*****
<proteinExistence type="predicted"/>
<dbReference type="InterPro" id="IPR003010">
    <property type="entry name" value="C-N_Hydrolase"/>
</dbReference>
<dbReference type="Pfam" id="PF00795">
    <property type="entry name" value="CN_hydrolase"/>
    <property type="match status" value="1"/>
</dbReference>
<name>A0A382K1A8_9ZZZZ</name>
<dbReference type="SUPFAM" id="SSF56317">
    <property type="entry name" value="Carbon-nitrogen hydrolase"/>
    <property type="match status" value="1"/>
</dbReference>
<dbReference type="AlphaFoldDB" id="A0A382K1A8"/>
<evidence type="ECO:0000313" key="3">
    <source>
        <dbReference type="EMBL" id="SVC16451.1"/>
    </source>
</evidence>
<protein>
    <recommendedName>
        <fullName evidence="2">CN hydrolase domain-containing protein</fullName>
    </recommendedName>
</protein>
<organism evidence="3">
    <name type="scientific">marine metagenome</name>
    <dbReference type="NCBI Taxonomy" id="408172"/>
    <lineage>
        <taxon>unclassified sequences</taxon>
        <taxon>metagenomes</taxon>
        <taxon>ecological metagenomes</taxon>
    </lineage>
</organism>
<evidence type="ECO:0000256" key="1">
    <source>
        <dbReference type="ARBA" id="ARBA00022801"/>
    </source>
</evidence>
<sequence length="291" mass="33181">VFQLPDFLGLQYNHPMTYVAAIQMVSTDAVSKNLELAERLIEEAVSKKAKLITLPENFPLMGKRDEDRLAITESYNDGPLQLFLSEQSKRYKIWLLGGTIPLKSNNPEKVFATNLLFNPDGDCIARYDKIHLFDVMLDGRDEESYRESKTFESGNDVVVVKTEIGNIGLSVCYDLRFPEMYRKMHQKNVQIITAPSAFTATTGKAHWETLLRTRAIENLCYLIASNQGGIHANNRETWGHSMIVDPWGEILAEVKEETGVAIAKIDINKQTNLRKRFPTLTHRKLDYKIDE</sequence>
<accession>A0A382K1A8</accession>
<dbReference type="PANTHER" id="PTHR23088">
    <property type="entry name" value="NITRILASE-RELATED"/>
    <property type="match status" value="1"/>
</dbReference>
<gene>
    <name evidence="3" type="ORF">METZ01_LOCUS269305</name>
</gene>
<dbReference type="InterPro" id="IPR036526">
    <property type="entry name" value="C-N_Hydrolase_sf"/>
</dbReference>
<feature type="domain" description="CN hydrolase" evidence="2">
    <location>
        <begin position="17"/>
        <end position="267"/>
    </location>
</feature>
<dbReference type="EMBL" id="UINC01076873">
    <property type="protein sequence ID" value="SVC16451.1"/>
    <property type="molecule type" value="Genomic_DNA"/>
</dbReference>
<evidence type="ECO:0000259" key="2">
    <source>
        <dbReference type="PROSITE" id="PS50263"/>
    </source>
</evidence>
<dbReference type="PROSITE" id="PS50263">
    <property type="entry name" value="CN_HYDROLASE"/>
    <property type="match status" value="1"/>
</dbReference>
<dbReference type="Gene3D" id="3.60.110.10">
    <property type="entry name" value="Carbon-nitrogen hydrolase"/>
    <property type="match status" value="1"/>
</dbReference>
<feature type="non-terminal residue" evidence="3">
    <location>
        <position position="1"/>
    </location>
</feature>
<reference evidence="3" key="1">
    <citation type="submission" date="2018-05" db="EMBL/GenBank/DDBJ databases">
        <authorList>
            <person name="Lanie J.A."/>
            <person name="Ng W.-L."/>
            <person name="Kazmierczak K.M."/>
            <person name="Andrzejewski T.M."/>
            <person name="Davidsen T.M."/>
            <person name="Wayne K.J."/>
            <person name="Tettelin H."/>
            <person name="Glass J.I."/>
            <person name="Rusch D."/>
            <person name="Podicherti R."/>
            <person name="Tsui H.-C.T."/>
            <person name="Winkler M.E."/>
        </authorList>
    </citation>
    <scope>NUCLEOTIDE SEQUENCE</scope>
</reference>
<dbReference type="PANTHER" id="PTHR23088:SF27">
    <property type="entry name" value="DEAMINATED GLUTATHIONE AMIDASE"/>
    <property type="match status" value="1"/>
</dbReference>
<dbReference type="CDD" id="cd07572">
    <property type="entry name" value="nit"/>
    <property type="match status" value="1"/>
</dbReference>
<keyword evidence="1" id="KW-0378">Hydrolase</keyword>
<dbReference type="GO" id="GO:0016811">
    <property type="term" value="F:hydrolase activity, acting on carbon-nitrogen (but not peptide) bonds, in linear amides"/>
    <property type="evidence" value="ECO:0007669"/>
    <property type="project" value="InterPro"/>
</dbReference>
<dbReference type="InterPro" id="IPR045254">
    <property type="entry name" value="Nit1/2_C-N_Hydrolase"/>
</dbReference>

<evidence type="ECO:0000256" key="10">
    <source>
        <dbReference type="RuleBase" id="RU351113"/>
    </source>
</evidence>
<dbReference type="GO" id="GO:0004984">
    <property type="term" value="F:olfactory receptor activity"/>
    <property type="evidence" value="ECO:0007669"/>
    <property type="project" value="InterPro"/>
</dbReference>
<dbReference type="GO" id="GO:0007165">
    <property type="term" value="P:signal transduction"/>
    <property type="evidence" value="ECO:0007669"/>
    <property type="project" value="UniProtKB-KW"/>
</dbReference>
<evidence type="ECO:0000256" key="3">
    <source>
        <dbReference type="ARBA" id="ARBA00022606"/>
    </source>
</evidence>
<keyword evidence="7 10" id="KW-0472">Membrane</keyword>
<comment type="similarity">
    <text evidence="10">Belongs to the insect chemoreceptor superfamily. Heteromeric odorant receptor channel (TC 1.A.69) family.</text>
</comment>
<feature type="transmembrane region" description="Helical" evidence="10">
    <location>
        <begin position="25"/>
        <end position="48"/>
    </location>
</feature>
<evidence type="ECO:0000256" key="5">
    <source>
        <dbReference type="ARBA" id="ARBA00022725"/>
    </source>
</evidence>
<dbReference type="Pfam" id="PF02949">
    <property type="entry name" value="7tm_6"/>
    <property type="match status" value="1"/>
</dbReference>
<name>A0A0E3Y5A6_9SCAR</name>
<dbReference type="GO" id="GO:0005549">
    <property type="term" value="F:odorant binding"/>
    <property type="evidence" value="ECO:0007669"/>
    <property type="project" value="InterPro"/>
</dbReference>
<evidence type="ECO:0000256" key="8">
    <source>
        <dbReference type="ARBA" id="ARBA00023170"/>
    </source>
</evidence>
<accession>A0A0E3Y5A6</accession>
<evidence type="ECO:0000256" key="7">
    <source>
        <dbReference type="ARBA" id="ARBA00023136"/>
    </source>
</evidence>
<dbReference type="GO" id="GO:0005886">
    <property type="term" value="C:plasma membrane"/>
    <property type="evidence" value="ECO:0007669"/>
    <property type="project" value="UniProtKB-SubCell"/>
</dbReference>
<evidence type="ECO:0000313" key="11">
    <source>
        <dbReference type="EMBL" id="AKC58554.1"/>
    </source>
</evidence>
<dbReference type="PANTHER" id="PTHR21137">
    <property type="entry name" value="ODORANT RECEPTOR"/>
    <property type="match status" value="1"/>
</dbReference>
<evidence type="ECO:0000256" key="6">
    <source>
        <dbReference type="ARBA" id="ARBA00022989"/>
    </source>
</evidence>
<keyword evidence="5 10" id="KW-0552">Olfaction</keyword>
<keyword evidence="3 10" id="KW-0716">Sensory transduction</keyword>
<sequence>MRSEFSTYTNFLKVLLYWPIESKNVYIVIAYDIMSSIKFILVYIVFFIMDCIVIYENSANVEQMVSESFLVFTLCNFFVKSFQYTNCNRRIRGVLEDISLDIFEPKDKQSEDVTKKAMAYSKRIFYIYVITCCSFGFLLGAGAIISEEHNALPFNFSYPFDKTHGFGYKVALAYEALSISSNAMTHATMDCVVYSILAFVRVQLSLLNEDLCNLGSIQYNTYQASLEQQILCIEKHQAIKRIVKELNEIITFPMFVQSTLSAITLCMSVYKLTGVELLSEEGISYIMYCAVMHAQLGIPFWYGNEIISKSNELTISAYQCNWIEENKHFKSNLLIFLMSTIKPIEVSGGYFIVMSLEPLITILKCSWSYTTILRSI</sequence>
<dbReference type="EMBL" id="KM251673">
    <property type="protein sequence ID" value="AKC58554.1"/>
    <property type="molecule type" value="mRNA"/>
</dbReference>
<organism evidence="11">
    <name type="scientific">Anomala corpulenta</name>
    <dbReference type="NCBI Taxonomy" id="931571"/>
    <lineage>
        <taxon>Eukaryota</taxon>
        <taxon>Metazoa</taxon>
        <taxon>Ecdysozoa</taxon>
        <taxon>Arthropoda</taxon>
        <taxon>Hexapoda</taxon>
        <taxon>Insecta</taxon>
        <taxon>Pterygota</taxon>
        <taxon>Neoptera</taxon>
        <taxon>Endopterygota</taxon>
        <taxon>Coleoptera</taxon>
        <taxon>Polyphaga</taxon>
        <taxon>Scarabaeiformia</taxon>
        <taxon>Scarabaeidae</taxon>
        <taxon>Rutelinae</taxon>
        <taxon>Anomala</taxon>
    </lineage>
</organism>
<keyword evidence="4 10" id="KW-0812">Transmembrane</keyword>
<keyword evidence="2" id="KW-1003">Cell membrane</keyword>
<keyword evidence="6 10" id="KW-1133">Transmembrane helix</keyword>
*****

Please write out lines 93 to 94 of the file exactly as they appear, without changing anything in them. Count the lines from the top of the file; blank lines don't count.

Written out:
            <person name="Winkler M.E."/>
        </authorList>